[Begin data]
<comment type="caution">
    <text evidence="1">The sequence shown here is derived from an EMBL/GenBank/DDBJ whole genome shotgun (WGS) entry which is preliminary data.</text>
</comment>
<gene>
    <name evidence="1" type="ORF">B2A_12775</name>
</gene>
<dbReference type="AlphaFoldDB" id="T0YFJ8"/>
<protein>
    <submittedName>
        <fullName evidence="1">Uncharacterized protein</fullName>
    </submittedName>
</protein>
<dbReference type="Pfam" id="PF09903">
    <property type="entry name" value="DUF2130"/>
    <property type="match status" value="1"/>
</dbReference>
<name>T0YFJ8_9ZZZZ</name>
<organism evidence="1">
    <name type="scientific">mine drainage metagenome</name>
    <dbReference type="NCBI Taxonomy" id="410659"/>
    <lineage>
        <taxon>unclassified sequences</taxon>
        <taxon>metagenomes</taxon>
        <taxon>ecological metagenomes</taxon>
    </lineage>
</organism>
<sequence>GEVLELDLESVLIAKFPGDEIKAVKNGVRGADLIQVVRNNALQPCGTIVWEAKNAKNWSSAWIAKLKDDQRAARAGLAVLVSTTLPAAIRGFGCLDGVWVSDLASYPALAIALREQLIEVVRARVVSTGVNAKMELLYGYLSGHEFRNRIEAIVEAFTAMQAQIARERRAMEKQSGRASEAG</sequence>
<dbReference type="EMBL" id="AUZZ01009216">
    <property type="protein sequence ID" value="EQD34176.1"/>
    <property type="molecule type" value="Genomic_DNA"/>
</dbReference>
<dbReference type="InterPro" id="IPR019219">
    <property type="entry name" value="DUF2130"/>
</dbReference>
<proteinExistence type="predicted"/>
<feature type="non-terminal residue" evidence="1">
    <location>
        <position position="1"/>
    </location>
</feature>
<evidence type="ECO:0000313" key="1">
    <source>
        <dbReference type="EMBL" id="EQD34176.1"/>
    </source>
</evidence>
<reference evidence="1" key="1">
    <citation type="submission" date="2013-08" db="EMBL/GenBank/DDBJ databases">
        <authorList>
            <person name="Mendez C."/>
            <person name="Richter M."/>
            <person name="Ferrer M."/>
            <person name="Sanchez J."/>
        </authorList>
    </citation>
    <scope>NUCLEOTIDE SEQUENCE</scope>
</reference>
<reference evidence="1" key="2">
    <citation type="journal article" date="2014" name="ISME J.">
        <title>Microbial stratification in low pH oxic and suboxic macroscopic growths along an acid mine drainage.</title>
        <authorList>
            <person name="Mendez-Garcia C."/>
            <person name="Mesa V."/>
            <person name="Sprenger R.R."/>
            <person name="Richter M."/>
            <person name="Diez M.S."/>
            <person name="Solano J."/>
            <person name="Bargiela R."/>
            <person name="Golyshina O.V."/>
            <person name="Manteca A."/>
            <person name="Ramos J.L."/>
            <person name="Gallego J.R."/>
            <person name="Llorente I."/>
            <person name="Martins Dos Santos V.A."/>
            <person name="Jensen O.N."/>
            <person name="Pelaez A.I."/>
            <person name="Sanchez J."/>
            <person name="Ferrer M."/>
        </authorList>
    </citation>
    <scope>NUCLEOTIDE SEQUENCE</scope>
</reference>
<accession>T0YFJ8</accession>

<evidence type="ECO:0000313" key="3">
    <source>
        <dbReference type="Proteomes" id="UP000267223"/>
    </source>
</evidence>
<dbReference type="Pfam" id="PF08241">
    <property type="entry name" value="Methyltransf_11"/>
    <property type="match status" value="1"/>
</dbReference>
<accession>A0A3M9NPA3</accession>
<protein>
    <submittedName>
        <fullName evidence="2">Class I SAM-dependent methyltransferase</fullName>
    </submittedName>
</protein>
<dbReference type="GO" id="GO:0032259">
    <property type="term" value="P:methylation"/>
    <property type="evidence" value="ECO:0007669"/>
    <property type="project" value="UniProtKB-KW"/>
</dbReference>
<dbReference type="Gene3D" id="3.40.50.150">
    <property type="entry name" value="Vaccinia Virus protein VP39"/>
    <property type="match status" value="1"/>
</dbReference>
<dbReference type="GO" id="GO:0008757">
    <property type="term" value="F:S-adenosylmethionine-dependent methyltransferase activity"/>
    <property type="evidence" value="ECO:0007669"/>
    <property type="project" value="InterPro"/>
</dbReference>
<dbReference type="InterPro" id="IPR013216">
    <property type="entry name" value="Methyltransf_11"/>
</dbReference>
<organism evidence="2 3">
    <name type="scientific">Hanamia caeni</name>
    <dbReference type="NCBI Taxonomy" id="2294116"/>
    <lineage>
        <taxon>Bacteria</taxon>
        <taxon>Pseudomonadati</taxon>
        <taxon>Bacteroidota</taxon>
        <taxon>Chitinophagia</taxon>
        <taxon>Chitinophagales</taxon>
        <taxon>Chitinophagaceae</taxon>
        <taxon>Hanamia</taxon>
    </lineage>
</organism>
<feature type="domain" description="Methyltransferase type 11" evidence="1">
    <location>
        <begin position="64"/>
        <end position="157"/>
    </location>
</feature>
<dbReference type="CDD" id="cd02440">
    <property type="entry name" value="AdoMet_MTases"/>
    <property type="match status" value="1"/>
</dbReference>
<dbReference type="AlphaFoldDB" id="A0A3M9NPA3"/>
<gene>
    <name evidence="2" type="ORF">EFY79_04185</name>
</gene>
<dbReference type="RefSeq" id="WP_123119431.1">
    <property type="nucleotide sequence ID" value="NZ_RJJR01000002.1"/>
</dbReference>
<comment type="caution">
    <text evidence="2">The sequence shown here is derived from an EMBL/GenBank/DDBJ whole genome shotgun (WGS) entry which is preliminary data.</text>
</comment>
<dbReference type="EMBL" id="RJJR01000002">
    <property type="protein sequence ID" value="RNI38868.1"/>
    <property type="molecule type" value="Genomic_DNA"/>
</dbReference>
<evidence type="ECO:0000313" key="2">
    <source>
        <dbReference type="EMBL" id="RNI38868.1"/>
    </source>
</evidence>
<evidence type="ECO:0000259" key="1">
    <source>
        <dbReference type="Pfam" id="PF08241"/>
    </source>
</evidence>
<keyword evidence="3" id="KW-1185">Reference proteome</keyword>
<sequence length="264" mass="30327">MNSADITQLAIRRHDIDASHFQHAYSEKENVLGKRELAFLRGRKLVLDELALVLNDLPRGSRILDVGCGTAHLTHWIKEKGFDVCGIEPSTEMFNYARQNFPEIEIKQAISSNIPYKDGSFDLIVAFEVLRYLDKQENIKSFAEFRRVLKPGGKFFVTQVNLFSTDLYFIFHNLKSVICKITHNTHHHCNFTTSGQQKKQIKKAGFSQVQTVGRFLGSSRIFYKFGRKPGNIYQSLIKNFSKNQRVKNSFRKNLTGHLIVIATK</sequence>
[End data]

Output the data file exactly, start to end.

<comment type="caution">
    <text evidence="1">The sequence shown here is derived from an EMBL/GenBank/DDBJ whole genome shotgun (WGS) entry which is preliminary data.</text>
</comment>
<gene>
    <name evidence="1" type="ORF">B2A_12775</name>
</gene>
<dbReference type="AlphaFoldDB" id="T0YFJ8"/>
<protein>
    <submittedName>
        <fullName evidence="1">Uncharacterized protein</fullName>
    </submittedName>
</protein>
<dbReference type="Pfam" id="PF09903">
    <property type="entry name" value="DUF2130"/>
    <property type="match status" value="1"/>
</dbReference>
<name>T0YFJ8_9ZZZZ</name>
<organism evidence="1">
    <name type="scientific">mine drainage metagenome</name>
    <dbReference type="NCBI Taxonomy" id="410659"/>
    <lineage>
        <taxon>unclassified sequences</taxon>
        <taxon>metagenomes</taxon>
        <taxon>ecological metagenomes</taxon>
    </lineage>
</organism>
<sequence>GEVLELDLESVLIAKFPGDEIKAVKNGVRGADLIQVVRNNALQPCGTIVWEAKNAKNWSSAWIAKLKDDQRAARAGLAVLVSTTLPAAIRGFGCLDGVWVSDLASYPALAIALREQLIEVVRARVVSTGVNAKMELLYGYLSGHEFRNRIEAIVEAFTAMQAQIARERRAMEKQSGRASEAG</sequence>
<dbReference type="EMBL" id="AUZZ01009216">
    <property type="protein sequence ID" value="EQD34176.1"/>
    <property type="molecule type" value="Genomic_DNA"/>
</dbReference>
<dbReference type="InterPro" id="IPR019219">
    <property type="entry name" value="DUF2130"/>
</dbReference>
<proteinExistence type="predicted"/>
<feature type="non-terminal residue" evidence="1">
    <location>
        <position position="1"/>
    </location>
</feature>
<evidence type="ECO:0000313" key="1">
    <source>
        <dbReference type="EMBL" id="EQD34176.1"/>
    </source>
</evidence>
<reference evidence="1" key="1">
    <citation type="submission" date="2013-08" db="EMBL/GenBank/DDBJ databases">
        <authorList>
            <person name="Mendez C."/>
            <person name="Richter M."/>
            <person name="Ferrer M."/>
            <person name="Sanchez J."/>
        </authorList>
    </citation>
    <scope>NUCLEOTIDE SEQUENCE</scope>
</reference>
<reference evidence="1" key="2">
    <citation type="journal article" date="2014" name="ISME J.">
        <title>Microbial stratification in low pH oxic and suboxic macroscopic growths along an acid mine drainage.</title>
        <authorList>
            <person name="Mendez-Garcia C."/>
            <person name="Mesa V."/>
            <person name="Sprenger R.R."/>
            <person name="Richter M."/>
            <person name="Diez M.S."/>
            <person name="Solano J."/>
            <person name="Bargiela R."/>
            <person name="Golyshina O.V."/>
            <person name="Manteca A."/>
            <person name="Ramos J.L."/>
            <person name="Gallego J.R."/>
            <person name="Llorente I."/>
            <person name="Martins Dos Santos V.A."/>
            <person name="Jensen O.N."/>
            <person name="Pelaez A.I."/>
            <person name="Sanchez J."/>
            <person name="Ferrer M."/>
        </authorList>
    </citation>
    <scope>NUCLEOTIDE SEQUENCE</scope>
</reference>
<accession>T0YFJ8</accession>

<evidence type="ECO:0000313" key="3">
    <source>
        <dbReference type="Proteomes" id="UP000267223"/>
    </source>
</evidence>
<dbReference type="Pfam" id="PF08241">
    <property type="entry name" value="Methyltransf_11"/>
    <property type="match status" value="1"/>
</dbReference>
<accession>A0A3M9NPA3</accession>
<protein>
    <submittedName>
        <fullName evidence="2">Class I SAM-dependent methyltransferase</fullName>
    </submittedName>
</protein>
<dbReference type="GO" id="GO:0032259">
    <property type="term" value="P:methylation"/>
    <property type="evidence" value="ECO:0007669"/>
    <property type="project" value="UniProtKB-KW"/>
</dbReference>
<dbReference type="Gene3D" id="3.40.50.150">
    <property type="entry name" value="Vaccinia Virus protein VP39"/>
    <property type="match status" value="1"/>
</dbReference>
<dbReference type="GO" id="GO:0008757">
    <property type="term" value="F:S-adenosylmethionine-dependent methyltransferase activity"/>
    <property type="evidence" value="ECO:0007669"/>
    <property type="project" value="InterPro"/>
</dbReference>
<dbReference type="InterPro" id="IPR013216">
    <property type="entry name" value="Methyltransf_11"/>
</dbReference>
<organism evidence="2 3">
    <name type="scientific">Hanamia caeni</name>
    <dbReference type="NCBI Taxonomy" id="2294116"/>
    <lineage>
        <taxon>Bacteria</taxon>
        <taxon>Pseudomonadati</taxon>
        <taxon>Bacteroidota</taxon>
        <taxon>Chitinophagia</taxon>
        <taxon>Chitinophagales</taxon>
        <taxon>Chitinophagaceae</taxon>
        <taxon>Hanamia</taxon>
    </lineage>
</organism>
<feature type="domain" description="Methyltransferase type 11" evidence="1">
    <location>
        <begin position="64"/>
        <end position="157"/>
    </location>
</feature>
<dbReference type="CDD" id="cd02440">
    <property type="entry name" value="AdoMet_MTases"/>
    <property type="match status" value="1"/>
</dbReference>
<dbReference type="AlphaFoldDB" id="A0A3M9NPA3"/>
<gene>
    <name evidence="2" type="ORF">EFY79_04185</name>
</gene>
<dbReference type="RefSeq" id="WP_123119431.1">
    <property type="nucleotide sequence ID" value="NZ_RJJR01000002.1"/>
</dbReference>
<comment type="caution">
    <text evidence="2">The sequence shown here is derived from an EMBL/GenBank/DDBJ whole genome shotgun (WGS) entry which is preliminary data.</text>
</comment>
<dbReference type="EMBL" id="RJJR01000002">
    <property type="protein sequence ID" value="RNI38868.1"/>
    <property type="molecule type" value="Genomic_DNA"/>
</dbReference>
<evidence type="ECO:0000313" key="2">
    <source>
        <dbReference type="EMBL" id="RNI38868.1"/>
    </source>
</evidence>
<evidence type="ECO:0000259" key="1">
    <source>
        <dbReference type="Pfam" id="PF08241"/>
    </source>
</evidence>
<keyword evidence="3" id="KW-1185">Reference proteome</keyword>
<sequence length="264" mass="30327">MNSADITQLAIRRHDIDASHFQHAYSEKENVLGKRELAFLRGRKLVLDELALVLNDLPRGSRILDVGCGTAHLTHWIKEKGFDVCGIEPSTEMFNYARQNFPEIEIKQAISSNIPYKDGSFDLIVAFEVLRYLDKQENIKSFAEFRRVLKPGGKFFVTQVNLFSTDLYFIFHNLKSVICKITHNTHHHCNFTTSGQQKKQIKKAGFSQVQTVGRFLGSSRIFYKFGRKPGNIYQSLIKNFSKNQRVKNSFRKNLTGHLIVIATK</sequence>